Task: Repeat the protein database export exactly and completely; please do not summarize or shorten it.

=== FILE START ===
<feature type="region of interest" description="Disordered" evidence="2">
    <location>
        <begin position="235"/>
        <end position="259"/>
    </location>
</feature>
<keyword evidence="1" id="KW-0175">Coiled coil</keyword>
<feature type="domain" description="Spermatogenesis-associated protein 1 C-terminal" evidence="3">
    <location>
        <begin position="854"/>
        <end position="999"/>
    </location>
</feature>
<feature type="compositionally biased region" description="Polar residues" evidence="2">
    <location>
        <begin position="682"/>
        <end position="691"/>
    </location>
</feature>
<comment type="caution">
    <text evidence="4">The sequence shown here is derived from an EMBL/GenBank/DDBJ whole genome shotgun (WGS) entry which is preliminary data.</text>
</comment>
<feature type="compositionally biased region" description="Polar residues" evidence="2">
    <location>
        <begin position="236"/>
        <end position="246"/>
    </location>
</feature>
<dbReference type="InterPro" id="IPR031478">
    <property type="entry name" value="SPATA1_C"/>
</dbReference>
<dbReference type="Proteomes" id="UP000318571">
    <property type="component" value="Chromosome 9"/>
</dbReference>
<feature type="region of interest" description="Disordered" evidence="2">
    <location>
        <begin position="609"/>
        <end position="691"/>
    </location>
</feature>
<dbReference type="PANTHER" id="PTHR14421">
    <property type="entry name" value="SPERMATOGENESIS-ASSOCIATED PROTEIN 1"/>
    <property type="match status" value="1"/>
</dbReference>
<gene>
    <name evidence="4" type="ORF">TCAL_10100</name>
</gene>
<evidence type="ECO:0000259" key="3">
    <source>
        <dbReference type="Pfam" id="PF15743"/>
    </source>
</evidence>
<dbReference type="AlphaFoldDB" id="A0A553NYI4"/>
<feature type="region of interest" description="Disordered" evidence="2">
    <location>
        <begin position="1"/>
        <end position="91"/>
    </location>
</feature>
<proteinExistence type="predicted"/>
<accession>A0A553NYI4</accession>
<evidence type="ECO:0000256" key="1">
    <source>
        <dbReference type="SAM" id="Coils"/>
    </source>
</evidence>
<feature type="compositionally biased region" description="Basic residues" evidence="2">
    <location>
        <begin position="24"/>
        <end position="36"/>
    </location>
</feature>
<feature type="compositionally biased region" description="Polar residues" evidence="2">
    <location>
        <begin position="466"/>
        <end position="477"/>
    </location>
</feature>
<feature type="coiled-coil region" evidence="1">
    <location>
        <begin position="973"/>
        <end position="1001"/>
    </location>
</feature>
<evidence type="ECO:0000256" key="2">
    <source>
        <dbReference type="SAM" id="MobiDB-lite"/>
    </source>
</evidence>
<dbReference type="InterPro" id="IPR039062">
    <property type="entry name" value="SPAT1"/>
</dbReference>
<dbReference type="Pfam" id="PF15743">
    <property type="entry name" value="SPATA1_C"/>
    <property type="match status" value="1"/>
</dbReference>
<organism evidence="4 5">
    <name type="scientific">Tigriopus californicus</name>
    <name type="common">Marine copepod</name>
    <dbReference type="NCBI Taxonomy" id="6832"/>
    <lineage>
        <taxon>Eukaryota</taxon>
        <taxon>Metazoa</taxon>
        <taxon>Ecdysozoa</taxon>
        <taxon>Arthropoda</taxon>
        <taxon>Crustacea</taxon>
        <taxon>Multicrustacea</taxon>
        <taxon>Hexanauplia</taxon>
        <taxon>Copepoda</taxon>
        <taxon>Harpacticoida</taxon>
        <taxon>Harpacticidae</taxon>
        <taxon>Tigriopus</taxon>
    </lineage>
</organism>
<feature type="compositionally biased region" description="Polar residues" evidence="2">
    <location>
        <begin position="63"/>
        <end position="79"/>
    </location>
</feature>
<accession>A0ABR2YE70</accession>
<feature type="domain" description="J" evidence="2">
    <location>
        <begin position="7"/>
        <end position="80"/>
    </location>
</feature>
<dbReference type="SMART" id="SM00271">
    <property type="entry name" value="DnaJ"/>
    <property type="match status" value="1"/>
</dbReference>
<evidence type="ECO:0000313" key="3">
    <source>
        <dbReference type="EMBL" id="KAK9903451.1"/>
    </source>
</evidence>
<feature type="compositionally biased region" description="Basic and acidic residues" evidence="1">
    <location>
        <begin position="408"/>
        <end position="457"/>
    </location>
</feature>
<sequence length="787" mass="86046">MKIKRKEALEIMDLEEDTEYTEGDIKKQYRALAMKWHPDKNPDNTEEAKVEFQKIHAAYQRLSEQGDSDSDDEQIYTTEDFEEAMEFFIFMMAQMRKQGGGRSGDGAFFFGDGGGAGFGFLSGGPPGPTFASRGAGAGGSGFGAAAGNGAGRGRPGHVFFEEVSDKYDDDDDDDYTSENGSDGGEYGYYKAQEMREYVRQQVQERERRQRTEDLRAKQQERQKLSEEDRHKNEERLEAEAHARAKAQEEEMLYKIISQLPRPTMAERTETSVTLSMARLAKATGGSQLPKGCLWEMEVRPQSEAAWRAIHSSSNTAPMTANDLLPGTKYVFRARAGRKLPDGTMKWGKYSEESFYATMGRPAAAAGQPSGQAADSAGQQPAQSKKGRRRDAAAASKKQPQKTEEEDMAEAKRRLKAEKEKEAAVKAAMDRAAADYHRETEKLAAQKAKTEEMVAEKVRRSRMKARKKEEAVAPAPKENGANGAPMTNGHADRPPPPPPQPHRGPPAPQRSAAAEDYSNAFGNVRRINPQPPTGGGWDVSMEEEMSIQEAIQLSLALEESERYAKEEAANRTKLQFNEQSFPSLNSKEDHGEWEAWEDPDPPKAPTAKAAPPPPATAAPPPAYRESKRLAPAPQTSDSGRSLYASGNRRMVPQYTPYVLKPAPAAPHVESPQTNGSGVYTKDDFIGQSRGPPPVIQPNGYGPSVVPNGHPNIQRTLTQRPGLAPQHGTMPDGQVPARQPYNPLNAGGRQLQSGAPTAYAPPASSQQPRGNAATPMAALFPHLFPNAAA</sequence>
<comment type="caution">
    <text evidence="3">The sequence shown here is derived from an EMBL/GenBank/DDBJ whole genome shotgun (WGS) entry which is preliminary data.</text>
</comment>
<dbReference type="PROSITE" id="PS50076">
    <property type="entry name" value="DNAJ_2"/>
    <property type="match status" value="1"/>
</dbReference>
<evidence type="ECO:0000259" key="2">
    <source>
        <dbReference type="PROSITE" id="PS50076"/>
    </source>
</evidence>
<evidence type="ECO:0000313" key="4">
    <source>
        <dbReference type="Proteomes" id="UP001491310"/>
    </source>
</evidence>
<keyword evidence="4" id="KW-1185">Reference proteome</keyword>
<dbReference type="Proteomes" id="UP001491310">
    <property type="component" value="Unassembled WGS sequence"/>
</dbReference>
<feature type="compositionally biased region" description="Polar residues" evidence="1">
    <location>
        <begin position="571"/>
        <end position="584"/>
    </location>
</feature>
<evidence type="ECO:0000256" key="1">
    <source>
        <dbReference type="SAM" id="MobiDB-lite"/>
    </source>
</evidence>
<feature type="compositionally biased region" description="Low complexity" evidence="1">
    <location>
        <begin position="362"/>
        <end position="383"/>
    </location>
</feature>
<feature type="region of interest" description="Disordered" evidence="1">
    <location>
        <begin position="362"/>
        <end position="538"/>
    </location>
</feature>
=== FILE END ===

<feature type="region of interest" description="Disordered" evidence="2">
    <location>
        <begin position="235"/>
        <end position="259"/>
    </location>
</feature>
<keyword evidence="1" id="KW-0175">Coiled coil</keyword>
<feature type="domain" description="Spermatogenesis-associated protein 1 C-terminal" evidence="3">
    <location>
        <begin position="854"/>
        <end position="999"/>
    </location>
</feature>
<feature type="compositionally biased region" description="Polar residues" evidence="2">
    <location>
        <begin position="682"/>
        <end position="691"/>
    </location>
</feature>
<comment type="caution">
    <text evidence="4">The sequence shown here is derived from an EMBL/GenBank/DDBJ whole genome shotgun (WGS) entry which is preliminary data.</text>
</comment>
<feature type="compositionally biased region" description="Polar residues" evidence="2">
    <location>
        <begin position="236"/>
        <end position="246"/>
    </location>
</feature>
<dbReference type="InterPro" id="IPR031478">
    <property type="entry name" value="SPATA1_C"/>
</dbReference>
<dbReference type="Proteomes" id="UP000318571">
    <property type="component" value="Chromosome 9"/>
</dbReference>
<feature type="region of interest" description="Disordered" evidence="2">
    <location>
        <begin position="609"/>
        <end position="691"/>
    </location>
</feature>
<dbReference type="PANTHER" id="PTHR14421">
    <property type="entry name" value="SPERMATOGENESIS-ASSOCIATED PROTEIN 1"/>
    <property type="match status" value="1"/>
</dbReference>
<gene>
    <name evidence="4" type="ORF">TCAL_10100</name>
</gene>
<evidence type="ECO:0000259" key="3">
    <source>
        <dbReference type="Pfam" id="PF15743"/>
    </source>
</evidence>
<dbReference type="AlphaFoldDB" id="A0A553NYI4"/>
<feature type="region of interest" description="Disordered" evidence="2">
    <location>
        <begin position="1"/>
        <end position="91"/>
    </location>
</feature>
<proteinExistence type="predicted"/>
<accession>A0A553NYI4</accession>
<evidence type="ECO:0000256" key="1">
    <source>
        <dbReference type="SAM" id="Coils"/>
    </source>
</evidence>
<feature type="compositionally biased region" description="Basic residues" evidence="2">
    <location>
        <begin position="24"/>
        <end position="36"/>
    </location>
</feature>
<feature type="compositionally biased region" description="Polar residues" evidence="2">
    <location>
        <begin position="466"/>
        <end position="477"/>
    </location>
</feature>
<feature type="coiled-coil region" evidence="1">
    <location>
        <begin position="973"/>
        <end position="1001"/>
    </location>
</feature>
<evidence type="ECO:0000256" key="2">
    <source>
        <dbReference type="SAM" id="MobiDB-lite"/>
    </source>
</evidence>
<dbReference type="InterPro" id="IPR039062">
    <property type="entry name" value="SPAT1"/>
</dbReference>
<dbReference type="Pfam" id="PF15743">
    <property type="entry name" value="SPATA1_C"/>
    <property type="match status" value="1"/>
</dbReference>
<organism evidence="4 5">
    <name type="scientific">Tigriopus californicus</name>
    <name type="common">Marine copepod</name>
    <dbReference type="NCBI Taxonomy" id="6832"/>
    <lineage>
        <taxon>Eukaryota</taxon>
        <taxon>Metazoa</taxon>
        <taxon>Ecdysozoa</taxon>
        <taxon>Arthropoda</taxon>
        <taxon>Crustacea</taxon>
        <taxon>Multicrustacea</taxon>
        <taxon>Hexanauplia</taxon>
        <taxon>Copepoda</taxon>
        <taxon>Harpacticoida</taxon>
        <taxon>Harpacticidae</taxon>
        <taxon>Tigriopus</taxon>
    </lineage>
</organism>
<feature type="compositionally biased region" description="Polar residues" evidence="2">
    <location>
        <begin position="63"/>
        <end position="79"/>
    </location>
</feature>
<accession>A0ABR2YE70</accession>
<feature type="domain" description="J" evidence="2">
    <location>
        <begin position="7"/>
        <end position="80"/>
    </location>
</feature>
<dbReference type="SMART" id="SM00271">
    <property type="entry name" value="DnaJ"/>
    <property type="match status" value="1"/>
</dbReference>
<evidence type="ECO:0000313" key="3">
    <source>
        <dbReference type="EMBL" id="KAK9903451.1"/>
    </source>
</evidence>
<feature type="compositionally biased region" description="Basic and acidic residues" evidence="1">
    <location>
        <begin position="408"/>
        <end position="457"/>
    </location>
</feature>
<sequence length="787" mass="86046">MKIKRKEALEIMDLEEDTEYTEGDIKKQYRALAMKWHPDKNPDNTEEAKVEFQKIHAAYQRLSEQGDSDSDDEQIYTTEDFEEAMEFFIFMMAQMRKQGGGRSGDGAFFFGDGGGAGFGFLSGGPPGPTFASRGAGAGGSGFGAAAGNGAGRGRPGHVFFEEVSDKYDDDDDDDYTSENGSDGGEYGYYKAQEMREYVRQQVQERERRQRTEDLRAKQQERQKLSEEDRHKNEERLEAEAHARAKAQEEEMLYKIISQLPRPTMAERTETSVTLSMARLAKATGGSQLPKGCLWEMEVRPQSEAAWRAIHSSSNTAPMTANDLLPGTKYVFRARAGRKLPDGTMKWGKYSEESFYATMGRPAAAAGQPSGQAADSAGQQPAQSKKGRRRDAAAASKKQPQKTEEEDMAEAKRRLKAEKEKEAAVKAAMDRAAADYHRETEKLAAQKAKTEEMVAEKVRRSRMKARKKEEAVAPAPKENGANGAPMTNGHADRPPPPPPQPHRGPPAPQRSAAAEDYSNAFGNVRRINPQPPTGGGWDVSMEEEMSIQEAIQLSLALEESERYAKEEAANRTKLQFNEQSFPSLNSKEDHGEWEAWEDPDPPKAPTAKAAPPPPATAAPPPAYRESKRLAPAPQTSDSGRSLYASGNRRMVPQYTPYVLKPAPAAPHVESPQTNGSGVYTKDDFIGQSRGPPPVIQPNGYGPSVVPNGHPNIQRTLTQRPGLAPQHGTMPDGQVPARQPYNPLNAGGRQLQSGAPTAYAPPASSQQPRGNAATPMAALFPHLFPNAAA</sequence>
<comment type="caution">
    <text evidence="3">The sequence shown here is derived from an EMBL/GenBank/DDBJ whole genome shotgun (WGS) entry which is preliminary data.</text>
</comment>
<dbReference type="PROSITE" id="PS50076">
    <property type="entry name" value="DNAJ_2"/>
    <property type="match status" value="1"/>
</dbReference>
<evidence type="ECO:0000259" key="2">
    <source>
        <dbReference type="PROSITE" id="PS50076"/>
    </source>
</evidence>
<evidence type="ECO:0000313" key="4">
    <source>
        <dbReference type="Proteomes" id="UP001491310"/>
    </source>
</evidence>
<keyword evidence="4" id="KW-1185">Reference proteome</keyword>
<dbReference type="Proteomes" id="UP001491310">
    <property type="component" value="Unassembled WGS sequence"/>
</dbReference>
<feature type="compositionally biased region" description="Polar residues" evidence="1">
    <location>
        <begin position="571"/>
        <end position="584"/>
    </location>
</feature>
<evidence type="ECO:0000256" key="1">
    <source>
        <dbReference type="SAM" id="MobiDB-lite"/>
    </source>
</evidence>
<feature type="compositionally biased region" description="Low complexity" evidence="1">
    <location>
        <begin position="362"/>
        <end position="383"/>
    </location>
</feature>
<feature type="region of interest" description="Disordered" evidence="1">
    <location>
        <begin position="362"/>
        <end position="538"/>
    </location>
</feature>